You may think of a trust as something that only privileged East Coast families like…the Bushes make a part of their life. A trust is merely a legal arrangement in which one person puts away property or financial holdings or just plain cash for another. When that other reaches a certain age they may get access to all or some of the cash, property or financial holdings. Yes, true, it’s mainly a tax dodge for the superrich, but it needn’t be. Here’s a few little items about trusts that you should know before taking advantage of its many positive aspects.
What’s in a trust?
Almost anything. A trust can hold a piece of land or claims to a copyrighted work of art. (See Goodnight Moon article for an excellent lesson in how trusts can go horribly wrong.) Most trusts include liquid assets, bonds, stocks and/or deeds.
What if the assets in a trust are destroyed?
Providing stock in Lehman Brothers may have seemed like a great idea 19 years ago when you put it into a trust for your bouncing baby boy or girl to take hold of when they reached legal age. Of course, we all know how that young child would have ended up as a teenager looking to buy a sports car with all the money that came with cashing in Lehman Brothers stock. If property is destroyed before the beneficiary comes of age, the trust automatically ends. In some cases the beneficiary might want to try suing on grounds of negligence or, possibly, suing those guys at Lehman Brothers and George W. Bush for making it impossible for anything good to have come from holding Lehman Brother stock. It’s quite possible a lawsuit for negligence would win as long as your judge isn’t a Republican.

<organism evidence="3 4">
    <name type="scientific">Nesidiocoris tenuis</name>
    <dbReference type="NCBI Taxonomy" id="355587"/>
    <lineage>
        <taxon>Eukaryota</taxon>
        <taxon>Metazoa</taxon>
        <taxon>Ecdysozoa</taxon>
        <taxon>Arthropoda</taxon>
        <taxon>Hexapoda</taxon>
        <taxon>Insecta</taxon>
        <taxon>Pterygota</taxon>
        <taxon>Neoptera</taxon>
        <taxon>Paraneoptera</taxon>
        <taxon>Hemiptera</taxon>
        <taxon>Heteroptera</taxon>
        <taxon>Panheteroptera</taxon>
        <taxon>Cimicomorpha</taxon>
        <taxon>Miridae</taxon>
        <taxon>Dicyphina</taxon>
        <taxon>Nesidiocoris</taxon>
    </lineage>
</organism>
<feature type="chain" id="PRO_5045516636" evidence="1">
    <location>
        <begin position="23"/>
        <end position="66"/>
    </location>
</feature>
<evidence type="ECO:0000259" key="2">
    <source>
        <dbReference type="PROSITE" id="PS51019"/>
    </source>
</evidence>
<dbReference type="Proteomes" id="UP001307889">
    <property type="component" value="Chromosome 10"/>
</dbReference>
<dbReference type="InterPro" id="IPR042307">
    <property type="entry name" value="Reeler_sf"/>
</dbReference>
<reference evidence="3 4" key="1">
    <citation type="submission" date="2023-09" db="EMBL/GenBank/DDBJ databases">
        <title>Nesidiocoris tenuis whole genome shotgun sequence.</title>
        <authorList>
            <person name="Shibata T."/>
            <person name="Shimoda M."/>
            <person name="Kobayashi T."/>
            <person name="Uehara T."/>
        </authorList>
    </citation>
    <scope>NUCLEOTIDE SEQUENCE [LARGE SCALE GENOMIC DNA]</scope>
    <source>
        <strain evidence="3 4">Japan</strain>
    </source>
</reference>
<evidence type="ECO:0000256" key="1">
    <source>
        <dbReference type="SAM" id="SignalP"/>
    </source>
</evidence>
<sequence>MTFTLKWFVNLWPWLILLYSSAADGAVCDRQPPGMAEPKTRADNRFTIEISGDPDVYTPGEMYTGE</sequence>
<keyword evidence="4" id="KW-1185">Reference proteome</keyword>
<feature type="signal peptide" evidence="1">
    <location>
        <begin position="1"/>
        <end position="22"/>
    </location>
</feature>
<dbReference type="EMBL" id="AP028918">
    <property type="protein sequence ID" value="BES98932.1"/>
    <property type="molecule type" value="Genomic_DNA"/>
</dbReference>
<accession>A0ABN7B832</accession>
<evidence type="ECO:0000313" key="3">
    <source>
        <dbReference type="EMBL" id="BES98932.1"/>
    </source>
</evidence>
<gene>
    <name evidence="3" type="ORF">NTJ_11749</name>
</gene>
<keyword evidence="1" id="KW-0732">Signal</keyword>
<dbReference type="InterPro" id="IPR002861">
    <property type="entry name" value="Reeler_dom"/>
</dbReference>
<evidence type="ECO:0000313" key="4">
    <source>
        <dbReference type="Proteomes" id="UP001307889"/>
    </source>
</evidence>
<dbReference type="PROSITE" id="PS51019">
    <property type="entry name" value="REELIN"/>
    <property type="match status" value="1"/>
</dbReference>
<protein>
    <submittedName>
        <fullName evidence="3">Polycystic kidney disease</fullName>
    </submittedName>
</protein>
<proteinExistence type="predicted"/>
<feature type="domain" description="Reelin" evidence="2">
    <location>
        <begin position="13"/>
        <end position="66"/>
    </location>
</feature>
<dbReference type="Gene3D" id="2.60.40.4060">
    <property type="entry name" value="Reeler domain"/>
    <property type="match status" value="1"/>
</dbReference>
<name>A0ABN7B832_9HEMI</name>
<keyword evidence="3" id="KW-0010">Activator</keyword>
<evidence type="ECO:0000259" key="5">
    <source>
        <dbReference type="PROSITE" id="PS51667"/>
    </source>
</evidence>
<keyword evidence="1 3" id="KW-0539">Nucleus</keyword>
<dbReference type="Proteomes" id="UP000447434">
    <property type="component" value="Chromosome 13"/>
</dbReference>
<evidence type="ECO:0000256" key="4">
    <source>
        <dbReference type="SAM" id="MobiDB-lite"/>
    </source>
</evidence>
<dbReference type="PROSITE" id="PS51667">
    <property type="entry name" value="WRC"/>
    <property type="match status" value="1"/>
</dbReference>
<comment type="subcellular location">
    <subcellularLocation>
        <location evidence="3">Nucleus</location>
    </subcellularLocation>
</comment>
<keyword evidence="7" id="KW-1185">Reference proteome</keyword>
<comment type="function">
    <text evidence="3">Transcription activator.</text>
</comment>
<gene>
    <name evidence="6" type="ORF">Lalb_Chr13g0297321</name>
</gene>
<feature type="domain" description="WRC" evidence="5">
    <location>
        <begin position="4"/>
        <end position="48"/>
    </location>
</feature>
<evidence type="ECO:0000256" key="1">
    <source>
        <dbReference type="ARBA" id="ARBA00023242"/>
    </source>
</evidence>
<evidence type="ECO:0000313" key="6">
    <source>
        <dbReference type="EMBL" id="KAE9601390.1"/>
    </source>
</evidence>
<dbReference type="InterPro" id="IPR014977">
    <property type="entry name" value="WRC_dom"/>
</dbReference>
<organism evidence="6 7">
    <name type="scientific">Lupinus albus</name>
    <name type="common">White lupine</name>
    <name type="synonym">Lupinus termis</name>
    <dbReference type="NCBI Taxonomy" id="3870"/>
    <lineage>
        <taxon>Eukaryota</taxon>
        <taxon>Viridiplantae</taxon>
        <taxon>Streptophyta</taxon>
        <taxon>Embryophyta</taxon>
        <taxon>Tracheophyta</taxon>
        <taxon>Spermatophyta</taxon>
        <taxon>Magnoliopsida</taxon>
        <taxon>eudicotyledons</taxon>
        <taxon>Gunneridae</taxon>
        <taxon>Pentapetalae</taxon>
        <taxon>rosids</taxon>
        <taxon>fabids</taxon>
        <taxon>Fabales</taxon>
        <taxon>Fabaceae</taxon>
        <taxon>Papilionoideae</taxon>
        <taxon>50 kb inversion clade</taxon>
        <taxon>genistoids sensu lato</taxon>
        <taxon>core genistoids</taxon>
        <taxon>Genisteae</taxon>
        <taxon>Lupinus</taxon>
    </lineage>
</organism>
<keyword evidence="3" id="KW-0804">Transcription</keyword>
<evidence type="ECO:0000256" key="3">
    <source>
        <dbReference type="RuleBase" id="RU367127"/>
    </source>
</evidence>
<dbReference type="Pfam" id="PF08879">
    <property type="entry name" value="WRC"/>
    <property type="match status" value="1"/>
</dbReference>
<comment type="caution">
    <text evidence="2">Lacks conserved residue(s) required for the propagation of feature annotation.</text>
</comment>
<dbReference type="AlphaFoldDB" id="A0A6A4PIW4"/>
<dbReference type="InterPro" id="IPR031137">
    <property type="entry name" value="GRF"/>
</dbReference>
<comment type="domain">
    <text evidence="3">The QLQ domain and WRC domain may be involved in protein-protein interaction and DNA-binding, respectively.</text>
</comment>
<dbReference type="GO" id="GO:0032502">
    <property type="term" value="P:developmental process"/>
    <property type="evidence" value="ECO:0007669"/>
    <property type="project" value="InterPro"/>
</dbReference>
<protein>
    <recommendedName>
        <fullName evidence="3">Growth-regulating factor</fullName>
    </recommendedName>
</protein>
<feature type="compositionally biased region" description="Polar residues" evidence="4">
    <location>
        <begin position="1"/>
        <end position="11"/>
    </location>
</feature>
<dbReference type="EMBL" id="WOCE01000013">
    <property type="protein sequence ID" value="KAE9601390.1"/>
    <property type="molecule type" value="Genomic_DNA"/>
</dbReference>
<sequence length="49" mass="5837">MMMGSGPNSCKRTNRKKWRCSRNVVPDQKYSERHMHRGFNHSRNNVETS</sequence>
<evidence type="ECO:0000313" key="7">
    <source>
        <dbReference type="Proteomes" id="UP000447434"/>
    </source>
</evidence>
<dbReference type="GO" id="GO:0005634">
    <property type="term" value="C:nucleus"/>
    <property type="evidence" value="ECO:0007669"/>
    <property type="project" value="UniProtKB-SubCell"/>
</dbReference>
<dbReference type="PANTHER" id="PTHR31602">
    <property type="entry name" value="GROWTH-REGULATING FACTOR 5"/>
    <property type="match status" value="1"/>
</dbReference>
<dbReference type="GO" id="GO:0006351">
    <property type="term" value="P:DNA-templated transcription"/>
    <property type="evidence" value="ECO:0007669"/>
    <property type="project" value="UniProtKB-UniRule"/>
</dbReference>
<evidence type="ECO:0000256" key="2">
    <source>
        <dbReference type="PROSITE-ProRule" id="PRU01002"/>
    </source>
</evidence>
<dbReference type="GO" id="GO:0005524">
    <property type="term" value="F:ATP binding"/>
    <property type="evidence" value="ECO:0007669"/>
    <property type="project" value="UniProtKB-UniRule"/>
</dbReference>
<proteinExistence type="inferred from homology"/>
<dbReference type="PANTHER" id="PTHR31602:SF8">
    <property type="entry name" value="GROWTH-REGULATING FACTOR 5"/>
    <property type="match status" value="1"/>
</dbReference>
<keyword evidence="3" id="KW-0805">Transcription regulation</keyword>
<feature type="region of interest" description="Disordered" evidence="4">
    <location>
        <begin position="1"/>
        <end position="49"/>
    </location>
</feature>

Most trusts should probably be discretionary. All this fancy legal term means is that the beneficiary benefits from the trust only as much as the trustee sees fit. A discretionary trust would mean alcoholic beneficiaries like young George W. Bush would only receive money from Daddy George if he gave up the spirits and cocaine.
The spendthrif trust means that any creditor of the beneficiary looking to use the trust to settle debts cannot legally receive any money that comes directly out the trust. As you might imagine, Big Business wins in the end as they can get their debt collected once the trust changes hands from the trustee to the beneficiary.
The trustee in a support trust pays the beneficiary a kind welfare for the superrich. The beneficiary may only receive money for things like education or paying rent or a mortgage or other means of support.
Setting up a trust for a young kid seems like a natural enough thing to celebrate and look forward to. When that young kids winds up behaving like Dubya and embarrassing the family, however, some trustees might wish they had the power to revoke the trust partially or in its entirety. Unless you specify that addition of power of revocation, you can forget about. The best route to take is remembering that even guys Ted Bundy, Adolf Hitler and Dick Cheney were adorable little toddlers at one point.
Sometimes it’s not the recipient of the trust that causes embarrassment, but the trustee. The beneficiary can file a motion to have the trustee replaced on charges of incompetence or ill-advised investing of the assets in the trust. You can’t get the trustee out of the picture merely because you want someone to take over with less strict rules for when you get your grubby little hands on your trust’s assets.